Boulton won her case.
Throughout her life she seemed to be in one battle after another with the town, evidenced by some letters Boulton sent to the town in 1903 about a property she owned.
She had rented the property to a widow, Mrs. A Clement and her two children and apparently the widow was having great difficulty with paying the rent.
However, Boulton did not keep up the payment of taxes on this property which forced the town to go after the rent money directly to pay the tax debt. Letters from Boulton regarding the show of force by the two town’s tax collectors (Reid and Burns), indicated how much she despised the two men. She wrote they should go after other properties that were in arrears and even suggesting they be removed from their positions.
In another letter from 1903, she references that Mayor James Aikens suggested she was not a lady nor a client of the town’s. She wrote back, “thank God I am not a lady, but a woman who has tried to do good and carry on with her businesses.”
Sounds like Boulton would fit right in with today’s women and the marches being held across the continent.
Boulton, who dressed in harsh black outfits, became outraged over the different fashion styles that came through the decades. She was absolutely appalled when skirts became shorter, exposing ladies' ankles, and even more furious when women started wearing shorts. She was known to have struck many a young lady across their exposed ankles and then legs for such a blatant disregard of etiquette.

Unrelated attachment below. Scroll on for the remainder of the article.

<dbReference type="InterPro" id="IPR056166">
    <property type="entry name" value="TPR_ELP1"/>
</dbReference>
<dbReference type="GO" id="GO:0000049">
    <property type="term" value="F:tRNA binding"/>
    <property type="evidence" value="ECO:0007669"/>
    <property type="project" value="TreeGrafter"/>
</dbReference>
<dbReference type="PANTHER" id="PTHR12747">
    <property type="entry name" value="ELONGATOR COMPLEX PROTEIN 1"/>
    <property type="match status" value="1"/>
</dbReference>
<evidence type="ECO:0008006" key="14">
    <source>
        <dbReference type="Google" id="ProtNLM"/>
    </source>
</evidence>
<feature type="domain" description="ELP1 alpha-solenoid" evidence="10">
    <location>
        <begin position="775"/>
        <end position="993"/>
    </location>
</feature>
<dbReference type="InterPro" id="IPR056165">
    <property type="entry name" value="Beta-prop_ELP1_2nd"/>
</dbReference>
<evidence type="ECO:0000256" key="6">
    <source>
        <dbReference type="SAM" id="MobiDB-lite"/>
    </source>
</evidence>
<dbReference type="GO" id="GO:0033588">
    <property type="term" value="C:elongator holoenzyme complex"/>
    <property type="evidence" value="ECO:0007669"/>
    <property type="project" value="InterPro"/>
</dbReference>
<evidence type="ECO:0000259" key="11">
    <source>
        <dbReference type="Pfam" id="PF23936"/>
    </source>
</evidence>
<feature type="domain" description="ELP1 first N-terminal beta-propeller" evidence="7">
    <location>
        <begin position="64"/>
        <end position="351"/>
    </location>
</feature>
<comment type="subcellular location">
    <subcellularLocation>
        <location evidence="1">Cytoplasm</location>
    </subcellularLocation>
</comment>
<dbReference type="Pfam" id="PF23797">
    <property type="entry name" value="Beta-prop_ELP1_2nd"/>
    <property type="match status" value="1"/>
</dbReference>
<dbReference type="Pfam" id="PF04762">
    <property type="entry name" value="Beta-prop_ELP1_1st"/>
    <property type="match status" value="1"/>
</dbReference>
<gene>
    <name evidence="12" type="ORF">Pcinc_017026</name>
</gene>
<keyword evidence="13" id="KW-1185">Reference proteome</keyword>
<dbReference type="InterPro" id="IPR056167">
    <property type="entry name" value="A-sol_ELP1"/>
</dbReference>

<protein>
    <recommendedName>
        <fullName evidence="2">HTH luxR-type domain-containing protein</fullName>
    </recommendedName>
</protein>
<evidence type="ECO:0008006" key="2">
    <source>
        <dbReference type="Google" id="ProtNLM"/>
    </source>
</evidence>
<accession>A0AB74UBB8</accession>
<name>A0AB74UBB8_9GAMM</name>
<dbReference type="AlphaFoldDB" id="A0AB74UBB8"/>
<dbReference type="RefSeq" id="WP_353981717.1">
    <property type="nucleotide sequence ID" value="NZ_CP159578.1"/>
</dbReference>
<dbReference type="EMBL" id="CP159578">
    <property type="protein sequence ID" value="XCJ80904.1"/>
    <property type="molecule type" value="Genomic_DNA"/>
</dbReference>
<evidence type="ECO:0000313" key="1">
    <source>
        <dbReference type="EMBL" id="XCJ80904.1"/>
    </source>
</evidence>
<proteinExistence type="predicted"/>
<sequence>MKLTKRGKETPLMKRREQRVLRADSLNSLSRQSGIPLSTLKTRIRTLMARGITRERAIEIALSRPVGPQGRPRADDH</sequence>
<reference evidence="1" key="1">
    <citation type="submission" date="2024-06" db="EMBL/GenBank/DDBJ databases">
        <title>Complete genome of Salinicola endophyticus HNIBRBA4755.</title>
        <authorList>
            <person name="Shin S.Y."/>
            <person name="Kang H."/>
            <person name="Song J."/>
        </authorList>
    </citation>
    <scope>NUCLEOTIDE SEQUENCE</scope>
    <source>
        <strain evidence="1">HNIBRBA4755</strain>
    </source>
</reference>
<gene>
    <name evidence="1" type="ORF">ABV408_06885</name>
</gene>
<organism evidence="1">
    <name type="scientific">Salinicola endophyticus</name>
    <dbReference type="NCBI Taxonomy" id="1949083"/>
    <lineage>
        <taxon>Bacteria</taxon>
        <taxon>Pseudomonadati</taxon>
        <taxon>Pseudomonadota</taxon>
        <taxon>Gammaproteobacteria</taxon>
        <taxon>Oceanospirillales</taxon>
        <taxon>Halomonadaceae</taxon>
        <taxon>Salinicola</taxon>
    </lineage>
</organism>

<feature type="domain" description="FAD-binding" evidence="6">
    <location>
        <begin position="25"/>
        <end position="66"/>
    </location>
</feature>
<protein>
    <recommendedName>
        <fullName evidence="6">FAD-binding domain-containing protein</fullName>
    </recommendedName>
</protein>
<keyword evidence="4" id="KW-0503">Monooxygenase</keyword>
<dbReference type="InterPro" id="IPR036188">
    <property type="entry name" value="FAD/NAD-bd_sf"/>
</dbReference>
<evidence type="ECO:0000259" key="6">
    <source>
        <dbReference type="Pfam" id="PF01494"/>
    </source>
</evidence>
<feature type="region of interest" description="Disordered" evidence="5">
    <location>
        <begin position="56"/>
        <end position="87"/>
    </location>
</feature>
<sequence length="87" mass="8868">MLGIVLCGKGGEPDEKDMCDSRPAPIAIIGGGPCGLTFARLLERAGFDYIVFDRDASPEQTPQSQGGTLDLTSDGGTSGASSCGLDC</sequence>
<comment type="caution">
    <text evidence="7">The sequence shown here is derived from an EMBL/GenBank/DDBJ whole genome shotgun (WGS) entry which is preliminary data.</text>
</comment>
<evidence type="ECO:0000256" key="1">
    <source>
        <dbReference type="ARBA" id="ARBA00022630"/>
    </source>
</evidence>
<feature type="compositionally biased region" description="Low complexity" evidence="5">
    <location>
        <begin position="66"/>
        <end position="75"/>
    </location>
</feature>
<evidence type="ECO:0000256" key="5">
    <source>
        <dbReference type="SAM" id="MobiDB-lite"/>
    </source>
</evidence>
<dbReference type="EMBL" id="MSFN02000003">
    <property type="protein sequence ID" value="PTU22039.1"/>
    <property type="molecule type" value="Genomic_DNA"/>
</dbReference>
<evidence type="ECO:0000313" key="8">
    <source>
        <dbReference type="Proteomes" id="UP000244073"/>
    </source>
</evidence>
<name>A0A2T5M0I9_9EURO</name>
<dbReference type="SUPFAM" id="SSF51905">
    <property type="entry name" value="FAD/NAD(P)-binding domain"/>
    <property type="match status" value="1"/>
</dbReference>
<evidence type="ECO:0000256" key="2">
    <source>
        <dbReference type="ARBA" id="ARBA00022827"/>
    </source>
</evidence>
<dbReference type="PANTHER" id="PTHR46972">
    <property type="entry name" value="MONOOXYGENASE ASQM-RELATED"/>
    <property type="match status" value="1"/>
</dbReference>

Then there was another new invention which she found intolerable — the roller skate. She was known to throw water onto to roller skaters who dare pass her home.
Boulton passed away May 7, 1951.
Some of the town’s people might have been relieved at her passing, or maybe not, as quite a colourful character had left their lives.
Finally I shall tell you the story of Elizabeth Ascher — kind of heart, but with a back bone made of steel.
It was during World War One that Ascher saw the plight of the Polish soldiers that were training at a Niagara camp. The soldiers did not have proper kits for winter training with only two wool blankets having been issued to keep them warm as they slept in canvas tents out on the commons.
Ascher was determined that these young Polish men should not be forced into such appalling conditions, especially knowing that many would die in the trenches overseas in Europe, so she set herself and the town’s people to task to get every single one of those young men in proper beds. Schools, town offices, churches, warehouses, the cannery and private homes were made into temporary barracks.
If Ascher found out you had spare room, even if it was your dining room, she badgered you into taking in a couple of the Polish soldiers.
Ascher organized letter writing sessions for the young Polish men. Many were not literate so she would pair them with someone who could write for them. She even had the library bring in Polish books and arranged music concerts with a Polish repertoire.
In July 1918, Ascher had world-renowned pianist Jan Paderewski visit the camp. Paderewski later became Premier of a free Poland.